In this world of increasingly fuel efficient automobiles, the difference between the most and the least fuel-efficient in a particular car company’s lineup can be surprising. This is not so much a case of there being a large number of gas guzzlers out there on the market – rather, it is a testament to the ability of each brand’s engineers to squeeze out as many miles per tank of fuel as possible without sacrificing performance.
Let’s take a look at five major automakers and compare one of their most frugal fuel sippers with one of their least efficient automobiles, according to EPA ratings, and see how much of a difference there is between the two.
The 2011 Cadillac CTS represents Cadillac’s most affordable automobile, and also the most fuel-efficient. The entry-level Cadillac CTS sedan is outfitted with a 3.0-liter V-6 engine that provides 270 horsepower and 223 lb-ft of torque while retuning gas mileage ratings of 18-mpg in city driving and 27-mpg on the highway when matched with a six-speed automatic transmission.
Even more impressive is the fact that the available 3.6-liter V-6 matches the smaller motor’s rating for each respective measure, despite providing a heartier 306 horsepower and 50 additional lb-ft of torque. Opting for the available manual transmission knocks each engine’s fuel mileage down a few pegs, especially in city driving.
The 2011 Cadillac Escalade – whether ordered in regular or extended ESV editions – comes in with a much lower fuel economy rating than the CTS: 13-mpg in the city and 18-mpg on the highway when ordered with optional all-wheel drive. The Escalade, however, brings a lot to the table that the CTS does not when it comes to providing passenger capacity and utility. The Cadillac full-size SUV can transport as many as eight passengers across three rows of seating, and it also offers 108.9 cubic feet of storage space with those same rows folded forward. In addition, the 2011 Cadillac Escalade’s 403 horsepower, 6.2-liter V-8 provides enough torque (417 lb-ft) to allow the SUV to tow as much as 8,300 lbs.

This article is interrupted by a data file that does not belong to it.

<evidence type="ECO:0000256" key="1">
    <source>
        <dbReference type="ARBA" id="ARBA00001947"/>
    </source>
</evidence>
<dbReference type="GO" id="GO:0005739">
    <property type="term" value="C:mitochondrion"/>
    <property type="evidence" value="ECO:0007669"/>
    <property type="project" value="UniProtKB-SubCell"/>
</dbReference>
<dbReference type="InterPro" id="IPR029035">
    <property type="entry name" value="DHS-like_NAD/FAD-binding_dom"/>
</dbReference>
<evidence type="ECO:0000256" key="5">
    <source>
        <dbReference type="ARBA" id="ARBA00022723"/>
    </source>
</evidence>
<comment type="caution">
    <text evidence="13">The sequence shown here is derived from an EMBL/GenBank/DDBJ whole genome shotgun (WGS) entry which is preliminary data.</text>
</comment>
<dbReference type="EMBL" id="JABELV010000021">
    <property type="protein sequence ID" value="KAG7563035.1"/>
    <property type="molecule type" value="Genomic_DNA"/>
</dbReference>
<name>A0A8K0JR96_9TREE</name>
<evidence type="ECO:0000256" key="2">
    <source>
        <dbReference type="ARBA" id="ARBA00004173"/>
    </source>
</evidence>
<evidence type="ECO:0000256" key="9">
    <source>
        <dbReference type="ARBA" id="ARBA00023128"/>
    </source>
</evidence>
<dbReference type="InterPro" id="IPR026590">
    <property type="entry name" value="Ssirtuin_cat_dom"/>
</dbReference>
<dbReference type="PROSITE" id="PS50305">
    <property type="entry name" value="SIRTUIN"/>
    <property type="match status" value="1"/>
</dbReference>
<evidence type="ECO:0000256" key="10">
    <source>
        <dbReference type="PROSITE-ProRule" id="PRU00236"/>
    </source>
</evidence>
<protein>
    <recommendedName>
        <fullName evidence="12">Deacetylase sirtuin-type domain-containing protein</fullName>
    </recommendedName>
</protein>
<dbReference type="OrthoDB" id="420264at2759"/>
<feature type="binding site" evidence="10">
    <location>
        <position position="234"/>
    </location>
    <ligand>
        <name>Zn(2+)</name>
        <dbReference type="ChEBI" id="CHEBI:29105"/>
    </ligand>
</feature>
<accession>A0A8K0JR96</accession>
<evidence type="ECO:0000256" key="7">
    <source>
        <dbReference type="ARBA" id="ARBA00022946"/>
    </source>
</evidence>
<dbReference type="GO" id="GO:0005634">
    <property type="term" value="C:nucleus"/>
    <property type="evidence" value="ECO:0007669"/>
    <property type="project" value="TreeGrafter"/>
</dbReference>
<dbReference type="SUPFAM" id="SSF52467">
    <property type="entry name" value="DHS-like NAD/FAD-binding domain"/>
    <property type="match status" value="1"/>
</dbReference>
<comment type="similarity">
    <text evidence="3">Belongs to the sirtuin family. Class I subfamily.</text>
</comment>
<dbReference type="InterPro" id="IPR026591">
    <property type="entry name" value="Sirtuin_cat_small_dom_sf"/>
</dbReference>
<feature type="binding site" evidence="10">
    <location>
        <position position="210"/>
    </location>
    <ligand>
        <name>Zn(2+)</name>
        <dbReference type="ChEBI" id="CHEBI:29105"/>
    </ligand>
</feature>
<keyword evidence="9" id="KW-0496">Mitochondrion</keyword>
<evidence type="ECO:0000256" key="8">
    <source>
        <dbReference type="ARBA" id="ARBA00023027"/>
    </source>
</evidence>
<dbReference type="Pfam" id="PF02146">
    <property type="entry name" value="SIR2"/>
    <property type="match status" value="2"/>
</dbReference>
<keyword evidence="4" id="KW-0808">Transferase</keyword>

The 2011 Mercedes-Benz C-Class offers better fuel mileage than any other vehicle wearing the Silver Star in the luxury brand’s North American lineup. The C300 sedan comes with a thrifty 18-mpg city and a 26-mpg highway rating to go along with the 228 horsepower and 221 lb-ft of toque produced by its 3.0-liter V-6 engine. Part of this fuel efficiency is due to the seven-speed automatic transmission that Mercedes-Benz packages with the C300, which offers one more cog than many other autoboxes available on the market. It also doesn’t hurt that the C300 is relatively compact in size, helping to keep its mass down and its fuel mileage up.
The 2011 Mercedes-Benz G-Class is in many ways the antithesis of any other vehicle in the Mercedes-Benz stable. This throwback full-size SUV has evolved from its original role as a military transporter into a rugged, full-frame luxury chariot for buyers interested in a tough ride that stands out from the rest of the premium sport utility pack. The G-Class only manages to offer 11-mpg around town and 15-mpg on the highway in its most efficient trim level (the G550, which comes with a 382 horsepower, 5.5-liter V-8), but it also provides a level of off-road prowess that is rare in a civilian vehicle. The Mercedes-Benz G-Class comes with full-time four-wheel drive, three lockable differentials and a raft of luxury gear that keeps driver and passengers coddled no matter how far from civilization they might find themselves.